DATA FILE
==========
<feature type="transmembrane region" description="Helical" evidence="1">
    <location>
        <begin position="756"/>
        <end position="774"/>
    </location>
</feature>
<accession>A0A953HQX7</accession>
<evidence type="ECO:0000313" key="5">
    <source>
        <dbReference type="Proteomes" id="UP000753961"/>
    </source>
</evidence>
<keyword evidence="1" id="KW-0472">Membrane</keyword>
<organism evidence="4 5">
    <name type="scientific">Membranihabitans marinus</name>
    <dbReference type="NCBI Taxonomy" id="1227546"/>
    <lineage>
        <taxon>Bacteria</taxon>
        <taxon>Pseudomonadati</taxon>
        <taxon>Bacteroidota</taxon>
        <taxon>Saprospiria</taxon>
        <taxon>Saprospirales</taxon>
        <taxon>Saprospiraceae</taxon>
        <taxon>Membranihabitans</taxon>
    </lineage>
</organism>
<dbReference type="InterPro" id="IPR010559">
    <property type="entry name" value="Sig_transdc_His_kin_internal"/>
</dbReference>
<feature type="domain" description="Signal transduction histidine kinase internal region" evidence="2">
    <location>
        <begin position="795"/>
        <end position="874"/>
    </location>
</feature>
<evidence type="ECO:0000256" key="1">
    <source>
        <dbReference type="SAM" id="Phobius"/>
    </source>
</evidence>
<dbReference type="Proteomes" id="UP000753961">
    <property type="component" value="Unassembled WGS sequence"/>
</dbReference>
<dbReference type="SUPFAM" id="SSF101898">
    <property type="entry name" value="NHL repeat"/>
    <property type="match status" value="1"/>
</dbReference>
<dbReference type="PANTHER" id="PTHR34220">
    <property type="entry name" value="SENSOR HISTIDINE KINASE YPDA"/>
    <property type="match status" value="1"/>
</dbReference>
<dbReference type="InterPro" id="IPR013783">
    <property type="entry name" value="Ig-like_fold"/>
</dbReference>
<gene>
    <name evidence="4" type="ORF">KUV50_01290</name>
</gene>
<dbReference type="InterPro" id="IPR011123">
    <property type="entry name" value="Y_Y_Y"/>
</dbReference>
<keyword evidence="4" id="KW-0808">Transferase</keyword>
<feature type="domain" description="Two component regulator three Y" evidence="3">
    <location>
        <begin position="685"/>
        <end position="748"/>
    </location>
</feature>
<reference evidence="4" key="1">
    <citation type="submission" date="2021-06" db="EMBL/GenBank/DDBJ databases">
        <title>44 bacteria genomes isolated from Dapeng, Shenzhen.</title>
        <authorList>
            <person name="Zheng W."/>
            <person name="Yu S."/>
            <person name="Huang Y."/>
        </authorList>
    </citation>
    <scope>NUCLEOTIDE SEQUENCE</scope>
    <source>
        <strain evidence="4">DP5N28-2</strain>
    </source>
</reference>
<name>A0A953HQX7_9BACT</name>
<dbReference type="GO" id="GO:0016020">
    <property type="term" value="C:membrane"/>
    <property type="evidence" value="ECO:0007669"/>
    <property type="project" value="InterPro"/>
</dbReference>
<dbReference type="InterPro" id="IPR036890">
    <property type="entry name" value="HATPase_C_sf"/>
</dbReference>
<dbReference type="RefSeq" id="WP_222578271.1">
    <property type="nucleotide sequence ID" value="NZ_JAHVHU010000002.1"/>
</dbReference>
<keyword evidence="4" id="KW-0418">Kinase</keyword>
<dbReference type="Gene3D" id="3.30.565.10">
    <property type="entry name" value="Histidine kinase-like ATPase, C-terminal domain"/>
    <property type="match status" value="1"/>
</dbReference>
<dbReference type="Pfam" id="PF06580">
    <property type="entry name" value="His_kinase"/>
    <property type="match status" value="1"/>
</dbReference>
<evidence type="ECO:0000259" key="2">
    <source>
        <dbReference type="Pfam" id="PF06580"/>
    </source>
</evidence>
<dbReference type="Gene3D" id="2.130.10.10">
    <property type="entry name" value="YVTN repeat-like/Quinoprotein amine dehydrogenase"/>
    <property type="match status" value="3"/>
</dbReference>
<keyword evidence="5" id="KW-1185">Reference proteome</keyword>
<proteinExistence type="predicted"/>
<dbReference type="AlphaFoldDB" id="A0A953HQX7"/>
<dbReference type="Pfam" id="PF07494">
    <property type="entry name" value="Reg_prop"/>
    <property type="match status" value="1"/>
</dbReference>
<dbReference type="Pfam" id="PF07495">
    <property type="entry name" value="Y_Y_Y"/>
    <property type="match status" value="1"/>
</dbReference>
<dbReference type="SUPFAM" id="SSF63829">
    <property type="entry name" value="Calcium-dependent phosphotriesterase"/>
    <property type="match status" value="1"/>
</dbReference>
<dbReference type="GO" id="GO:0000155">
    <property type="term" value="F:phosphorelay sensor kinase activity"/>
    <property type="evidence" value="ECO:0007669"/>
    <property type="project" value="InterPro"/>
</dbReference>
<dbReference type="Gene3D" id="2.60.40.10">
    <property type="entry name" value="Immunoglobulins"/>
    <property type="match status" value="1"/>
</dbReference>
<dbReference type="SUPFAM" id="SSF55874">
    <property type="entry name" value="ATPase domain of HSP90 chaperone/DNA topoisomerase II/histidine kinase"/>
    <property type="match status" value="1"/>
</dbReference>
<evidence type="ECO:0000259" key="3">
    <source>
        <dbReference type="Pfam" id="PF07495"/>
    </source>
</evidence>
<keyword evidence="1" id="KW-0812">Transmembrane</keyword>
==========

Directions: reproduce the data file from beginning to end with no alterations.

<feature type="transmembrane region" description="Helical" evidence="1">
    <location>
        <begin position="756"/>
        <end position="774"/>
    </location>
</feature>
<accession>A0A953HQX7</accession>
<evidence type="ECO:0000313" key="5">
    <source>
        <dbReference type="Proteomes" id="UP000753961"/>
    </source>
</evidence>
<keyword evidence="1" id="KW-0472">Membrane</keyword>
<organism evidence="4 5">
    <name type="scientific">Membranihabitans marinus</name>
    <dbReference type="NCBI Taxonomy" id="1227546"/>
    <lineage>
        <taxon>Bacteria</taxon>
        <taxon>Pseudomonadati</taxon>
        <taxon>Bacteroidota</taxon>
        <taxon>Saprospiria</taxon>
        <taxon>Saprospirales</taxon>
        <taxon>Saprospiraceae</taxon>
        <taxon>Membranihabitans</taxon>
    </lineage>
</organism>
<dbReference type="InterPro" id="IPR010559">
    <property type="entry name" value="Sig_transdc_His_kin_internal"/>
</dbReference>
<feature type="domain" description="Signal transduction histidine kinase internal region" evidence="2">
    <location>
        <begin position="795"/>
        <end position="874"/>
    </location>
</feature>
<evidence type="ECO:0000256" key="1">
    <source>
        <dbReference type="SAM" id="Phobius"/>
    </source>
</evidence>
<dbReference type="Proteomes" id="UP000753961">
    <property type="component" value="Unassembled WGS sequence"/>
</dbReference>
<dbReference type="SUPFAM" id="SSF101898">
    <property type="entry name" value="NHL repeat"/>
    <property type="match status" value="1"/>
</dbReference>
<dbReference type="PANTHER" id="PTHR34220">
    <property type="entry name" value="SENSOR HISTIDINE KINASE YPDA"/>
    <property type="match status" value="1"/>
</dbReference>
<dbReference type="InterPro" id="IPR013783">
    <property type="entry name" value="Ig-like_fold"/>
</dbReference>
<gene>
    <name evidence="4" type="ORF">KUV50_01290</name>
</gene>
<dbReference type="InterPro" id="IPR011123">
    <property type="entry name" value="Y_Y_Y"/>
</dbReference>
<keyword evidence="4" id="KW-0808">Transferase</keyword>
<feature type="domain" description="Two component regulator three Y" evidence="3">
    <location>
        <begin position="685"/>
        <end position="748"/>
    </location>
</feature>
<reference evidence="4" key="1">
    <citation type="submission" date="2021-06" db="EMBL/GenBank/DDBJ databases">
        <title>44 bacteria genomes isolated from Dapeng, Shenzhen.</title>
        <authorList>
            <person name="Zheng W."/>
            <person name="Yu S."/>
            <person name="Huang Y."/>
        </authorList>
    </citation>
    <scope>NUCLEOTIDE SEQUENCE</scope>
    <source>
        <strain evidence="4">DP5N28-2</strain>
    </source>
</reference>
<name>A0A953HQX7_9BACT</name>
<dbReference type="GO" id="GO:0016020">
    <property type="term" value="C:membrane"/>
    <property type="evidence" value="ECO:0007669"/>
    <property type="project" value="InterPro"/>
</dbReference>
<dbReference type="InterPro" id="IPR036890">
    <property type="entry name" value="HATPase_C_sf"/>
</dbReference>
<dbReference type="RefSeq" id="WP_222578271.1">
    <property type="nucleotide sequence ID" value="NZ_JAHVHU010000002.1"/>
</dbReference>
<keyword evidence="4" id="KW-0418">Kinase</keyword>
<dbReference type="Gene3D" id="3.30.565.10">
    <property type="entry name" value="Histidine kinase-like ATPase, C-terminal domain"/>
    <property type="match status" value="1"/>
</dbReference>
<dbReference type="Pfam" id="PF06580">
    <property type="entry name" value="His_kinase"/>
    <property type="match status" value="1"/>
</dbReference>
<evidence type="ECO:0000259" key="2">
    <source>
        <dbReference type="Pfam" id="PF06580"/>
    </source>
</evidence>
<dbReference type="Gene3D" id="2.130.10.10">
    <property type="entry name" value="YVTN repeat-like/Quinoprotein amine dehydrogenase"/>
    <property type="match status" value="3"/>
</dbReference>
<keyword evidence="5" id="KW-1185">Reference proteome</keyword>
<proteinExistence type="predicted"/>
<dbReference type="AlphaFoldDB" id="A0A953HQX7"/>
<dbReference type="Pfam" id="PF07494">
    <property type="entry name" value="Reg_prop"/>
    <property type="match status" value="1"/>
</dbReference>
<dbReference type="Pfam" id="PF07495">
    <property type="entry name" value="Y_Y_Y"/>
    <property type="match status" value="1"/>
</dbReference>
<dbReference type="SUPFAM" id="SSF63829">
    <property type="entry name" value="Calcium-dependent phosphotriesterase"/>
    <property type="match status" value="1"/>
</dbReference>
<dbReference type="GO" id="GO:0000155">
    <property type="term" value="F:phosphorelay sensor kinase activity"/>
    <property type="evidence" value="ECO:0007669"/>
    <property type="project" value="InterPro"/>
</dbReference>
<dbReference type="Gene3D" id="2.60.40.10">
    <property type="entry name" value="Immunoglobulins"/>
    <property type="match status" value="1"/>
</dbReference>
<dbReference type="SUPFAM" id="SSF55874">
    <property type="entry name" value="ATPase domain of HSP90 chaperone/DNA topoisomerase II/histidine kinase"/>
    <property type="match status" value="1"/>
</dbReference>
<evidence type="ECO:0000259" key="3">
    <source>
        <dbReference type="Pfam" id="PF07495"/>
    </source>
</evidence>
<keyword evidence="1" id="KW-0812">Transmembrane</keyword>